Please click here to leave an anniversary message (in any language you choose). You do not need to be a member of Lowlands-L to do so. In fact, we would be more than thrilled to receive messages from anyone. Click here to read what others have written so far.
What’s with this “Wren” thing?
The oldest extant version of the fable
are presenting here appeared in 1913 in the first volume of a two-volume anthology
Saxon folktales (Plattdeutsche
Volksmärchen “Low German Folktales”)
collected by Wilhelm Wisser (1843–1935). Read
Sign Language (BSL)
British Sign Language is used among and with Deaf people in and from all areas
of the Britain Isles. In some cases it has replaced area-specific sign languages. This is a translation
of the story in British Sign Language using the SignWriting system that allows any sign language to be written or word-processed. Note
that there is no standard direction for writing SignWriting, other than that vertically is much preferable to horizontally so that relative alignments can be clearly seen. This particular text is written in vertical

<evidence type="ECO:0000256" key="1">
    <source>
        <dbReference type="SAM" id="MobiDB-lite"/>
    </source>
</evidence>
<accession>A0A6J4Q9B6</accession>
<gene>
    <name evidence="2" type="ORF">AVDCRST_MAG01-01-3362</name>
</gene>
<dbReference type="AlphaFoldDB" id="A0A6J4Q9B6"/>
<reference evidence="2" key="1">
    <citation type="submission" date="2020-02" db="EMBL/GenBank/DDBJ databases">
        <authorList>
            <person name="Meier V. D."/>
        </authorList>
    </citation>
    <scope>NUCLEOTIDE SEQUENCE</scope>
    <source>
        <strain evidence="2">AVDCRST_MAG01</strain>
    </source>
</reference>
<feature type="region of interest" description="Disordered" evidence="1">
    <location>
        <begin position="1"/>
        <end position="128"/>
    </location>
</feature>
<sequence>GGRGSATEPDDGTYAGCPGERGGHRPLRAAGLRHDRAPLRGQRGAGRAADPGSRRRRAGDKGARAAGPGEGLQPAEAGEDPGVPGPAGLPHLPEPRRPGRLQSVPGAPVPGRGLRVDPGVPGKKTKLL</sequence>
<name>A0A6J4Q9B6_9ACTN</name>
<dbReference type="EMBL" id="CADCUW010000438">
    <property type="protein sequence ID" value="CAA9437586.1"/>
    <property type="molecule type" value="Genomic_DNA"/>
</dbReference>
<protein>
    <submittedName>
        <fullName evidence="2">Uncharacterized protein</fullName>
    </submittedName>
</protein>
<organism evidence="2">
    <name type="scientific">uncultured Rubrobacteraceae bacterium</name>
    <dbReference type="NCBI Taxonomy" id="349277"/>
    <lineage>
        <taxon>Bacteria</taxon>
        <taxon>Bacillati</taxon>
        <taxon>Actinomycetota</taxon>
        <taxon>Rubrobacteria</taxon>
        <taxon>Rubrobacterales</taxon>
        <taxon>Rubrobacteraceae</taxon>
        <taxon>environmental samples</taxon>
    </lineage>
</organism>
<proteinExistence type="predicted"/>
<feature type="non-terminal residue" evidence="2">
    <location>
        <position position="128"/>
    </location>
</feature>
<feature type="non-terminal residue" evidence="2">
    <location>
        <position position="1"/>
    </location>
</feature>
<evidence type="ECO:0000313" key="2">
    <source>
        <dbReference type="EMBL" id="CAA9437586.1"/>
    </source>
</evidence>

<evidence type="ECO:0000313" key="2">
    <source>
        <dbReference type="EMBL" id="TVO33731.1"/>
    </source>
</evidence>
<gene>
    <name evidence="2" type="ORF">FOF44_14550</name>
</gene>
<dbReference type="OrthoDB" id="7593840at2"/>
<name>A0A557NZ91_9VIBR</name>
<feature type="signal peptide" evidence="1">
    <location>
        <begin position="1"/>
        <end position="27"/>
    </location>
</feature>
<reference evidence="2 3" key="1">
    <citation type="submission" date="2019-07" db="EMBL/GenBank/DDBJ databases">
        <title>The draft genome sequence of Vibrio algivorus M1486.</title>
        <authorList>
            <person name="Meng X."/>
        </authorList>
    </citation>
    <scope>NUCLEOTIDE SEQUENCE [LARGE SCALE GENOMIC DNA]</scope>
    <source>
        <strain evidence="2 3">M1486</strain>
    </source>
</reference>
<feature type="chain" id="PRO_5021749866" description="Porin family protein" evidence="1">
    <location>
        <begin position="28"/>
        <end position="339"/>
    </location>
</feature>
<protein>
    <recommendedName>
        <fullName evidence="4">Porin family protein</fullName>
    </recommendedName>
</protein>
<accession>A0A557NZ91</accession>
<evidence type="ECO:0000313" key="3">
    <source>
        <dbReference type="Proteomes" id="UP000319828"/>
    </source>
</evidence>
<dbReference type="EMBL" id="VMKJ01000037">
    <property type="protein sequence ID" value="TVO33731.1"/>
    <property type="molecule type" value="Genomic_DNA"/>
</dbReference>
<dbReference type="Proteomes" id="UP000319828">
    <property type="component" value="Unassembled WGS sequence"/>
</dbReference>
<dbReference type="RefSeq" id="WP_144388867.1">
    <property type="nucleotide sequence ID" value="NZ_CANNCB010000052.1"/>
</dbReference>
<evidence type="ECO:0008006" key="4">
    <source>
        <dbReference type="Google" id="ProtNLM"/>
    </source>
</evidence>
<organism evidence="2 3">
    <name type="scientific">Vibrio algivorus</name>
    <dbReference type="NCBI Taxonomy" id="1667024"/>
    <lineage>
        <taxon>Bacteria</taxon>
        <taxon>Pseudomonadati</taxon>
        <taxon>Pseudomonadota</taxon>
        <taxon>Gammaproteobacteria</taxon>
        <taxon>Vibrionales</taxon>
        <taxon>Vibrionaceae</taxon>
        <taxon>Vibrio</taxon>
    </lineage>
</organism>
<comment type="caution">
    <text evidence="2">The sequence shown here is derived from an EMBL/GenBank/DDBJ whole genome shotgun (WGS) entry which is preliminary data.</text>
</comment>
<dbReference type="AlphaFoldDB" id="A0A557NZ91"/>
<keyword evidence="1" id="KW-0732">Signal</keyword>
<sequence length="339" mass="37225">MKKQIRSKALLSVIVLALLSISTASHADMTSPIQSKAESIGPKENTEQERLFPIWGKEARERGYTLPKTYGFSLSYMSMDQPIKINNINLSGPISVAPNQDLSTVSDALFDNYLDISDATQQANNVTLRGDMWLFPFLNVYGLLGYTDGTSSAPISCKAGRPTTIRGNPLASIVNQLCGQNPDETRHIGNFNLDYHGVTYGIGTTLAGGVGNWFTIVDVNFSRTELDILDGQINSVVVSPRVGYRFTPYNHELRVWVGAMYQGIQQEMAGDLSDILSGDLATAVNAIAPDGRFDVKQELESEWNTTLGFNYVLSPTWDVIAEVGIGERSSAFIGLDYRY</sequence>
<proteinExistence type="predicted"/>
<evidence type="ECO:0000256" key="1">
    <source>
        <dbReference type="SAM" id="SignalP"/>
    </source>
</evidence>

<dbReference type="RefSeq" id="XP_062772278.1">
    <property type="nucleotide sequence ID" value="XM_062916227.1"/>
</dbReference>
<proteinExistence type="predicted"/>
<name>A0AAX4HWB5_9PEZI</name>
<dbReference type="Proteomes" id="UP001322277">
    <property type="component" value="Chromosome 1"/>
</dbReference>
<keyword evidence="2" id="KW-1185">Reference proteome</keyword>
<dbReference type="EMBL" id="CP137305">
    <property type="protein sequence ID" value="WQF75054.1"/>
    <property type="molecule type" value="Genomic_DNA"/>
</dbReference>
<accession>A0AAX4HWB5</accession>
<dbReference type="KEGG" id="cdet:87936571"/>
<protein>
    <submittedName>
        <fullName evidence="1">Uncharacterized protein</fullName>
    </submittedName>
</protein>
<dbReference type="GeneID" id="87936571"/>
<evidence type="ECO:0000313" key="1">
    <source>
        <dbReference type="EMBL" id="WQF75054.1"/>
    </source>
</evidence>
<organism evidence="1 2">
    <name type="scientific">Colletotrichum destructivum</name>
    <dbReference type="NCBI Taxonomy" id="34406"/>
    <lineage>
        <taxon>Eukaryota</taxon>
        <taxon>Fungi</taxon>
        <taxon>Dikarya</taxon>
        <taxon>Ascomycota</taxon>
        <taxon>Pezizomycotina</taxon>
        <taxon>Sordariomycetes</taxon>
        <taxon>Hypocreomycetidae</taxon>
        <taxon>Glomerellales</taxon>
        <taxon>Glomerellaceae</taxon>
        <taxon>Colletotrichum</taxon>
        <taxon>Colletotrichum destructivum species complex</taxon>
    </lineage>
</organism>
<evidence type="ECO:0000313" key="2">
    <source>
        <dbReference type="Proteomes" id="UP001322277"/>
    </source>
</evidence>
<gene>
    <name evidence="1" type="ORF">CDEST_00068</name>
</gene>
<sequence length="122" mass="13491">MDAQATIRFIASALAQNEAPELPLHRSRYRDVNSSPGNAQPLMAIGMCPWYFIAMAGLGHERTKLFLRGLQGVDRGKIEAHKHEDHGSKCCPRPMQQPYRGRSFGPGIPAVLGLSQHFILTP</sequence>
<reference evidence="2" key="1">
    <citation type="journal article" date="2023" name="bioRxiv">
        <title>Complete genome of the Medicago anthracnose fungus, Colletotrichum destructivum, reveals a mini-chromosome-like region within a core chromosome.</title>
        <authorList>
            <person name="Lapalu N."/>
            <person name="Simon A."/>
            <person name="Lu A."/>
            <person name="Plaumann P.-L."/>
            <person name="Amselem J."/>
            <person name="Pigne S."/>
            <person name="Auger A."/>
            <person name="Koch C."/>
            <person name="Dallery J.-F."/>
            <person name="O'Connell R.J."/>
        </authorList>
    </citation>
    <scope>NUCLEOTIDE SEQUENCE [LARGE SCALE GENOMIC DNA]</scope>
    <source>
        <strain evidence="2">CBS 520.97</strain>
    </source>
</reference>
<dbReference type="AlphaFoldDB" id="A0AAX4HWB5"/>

lines arranged from left to right, while the language name at the top of the
page is written horizontally and running from left to right. Note further
that this system, like any sign language, does not necessarily correspond
word-for-word to spoken English and its alphabetically written equivalents.
Sign languages and their sign writing equivalents follow their own structures,
and they use signs that symbolize descriptions which in other languages may
require several words each, such as one sign each for “little bird,” “bird
being fed,” “you children,” “bend in the road,” “not allowed,” “walking (of
a four-legged animal),” “alighting (of a bird)” and “not at all” used in this